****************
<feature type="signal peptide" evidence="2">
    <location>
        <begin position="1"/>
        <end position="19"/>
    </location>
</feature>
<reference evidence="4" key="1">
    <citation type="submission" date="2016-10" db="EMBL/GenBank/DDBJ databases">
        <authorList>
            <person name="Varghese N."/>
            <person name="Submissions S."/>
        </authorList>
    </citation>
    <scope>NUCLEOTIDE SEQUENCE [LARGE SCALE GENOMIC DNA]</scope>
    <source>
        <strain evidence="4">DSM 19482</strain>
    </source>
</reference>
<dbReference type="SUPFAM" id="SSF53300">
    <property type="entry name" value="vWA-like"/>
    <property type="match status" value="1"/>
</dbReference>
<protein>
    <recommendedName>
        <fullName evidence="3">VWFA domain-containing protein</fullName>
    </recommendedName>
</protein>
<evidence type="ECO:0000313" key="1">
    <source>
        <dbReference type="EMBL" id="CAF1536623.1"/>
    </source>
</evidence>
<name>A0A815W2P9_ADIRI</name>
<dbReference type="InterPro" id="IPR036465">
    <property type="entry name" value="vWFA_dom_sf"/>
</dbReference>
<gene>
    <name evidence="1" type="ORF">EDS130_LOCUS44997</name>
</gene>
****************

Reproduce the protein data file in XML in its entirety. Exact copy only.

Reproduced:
<feature type="signal peptide" evidence="2">
    <location>
        <begin position="1"/>
        <end position="19"/>
    </location>
</feature>
<reference evidence="4" key="1">
    <citation type="submission" date="2016-10" db="EMBL/GenBank/DDBJ databases">
        <authorList>
            <person name="Varghese N."/>
            <person name="Submissions S."/>
        </authorList>
    </citation>
    <scope>NUCLEOTIDE SEQUENCE [LARGE SCALE GENOMIC DNA]</scope>
    <source>
        <strain evidence="4">DSM 19482</strain>
    </source>
</reference>
<dbReference type="SUPFAM" id="SSF53300">
    <property type="entry name" value="vWA-like"/>
    <property type="match status" value="1"/>
</dbReference>
<protein>
    <recommendedName>
        <fullName evidence="3">VWFA domain-containing protein</fullName>
    </recommendedName>
</protein>
<evidence type="ECO:0000313" key="1">
    <source>
        <dbReference type="EMBL" id="CAF1536623.1"/>
    </source>
</evidence>
<name>A0A815W2P9_ADIRI</name>
<dbReference type="InterPro" id="IPR036465">
    <property type="entry name" value="vWFA_dom_sf"/>
</dbReference>
<gene>
    <name evidence="1" type="ORF">EDS130_LOCUS44997</name>
</gene>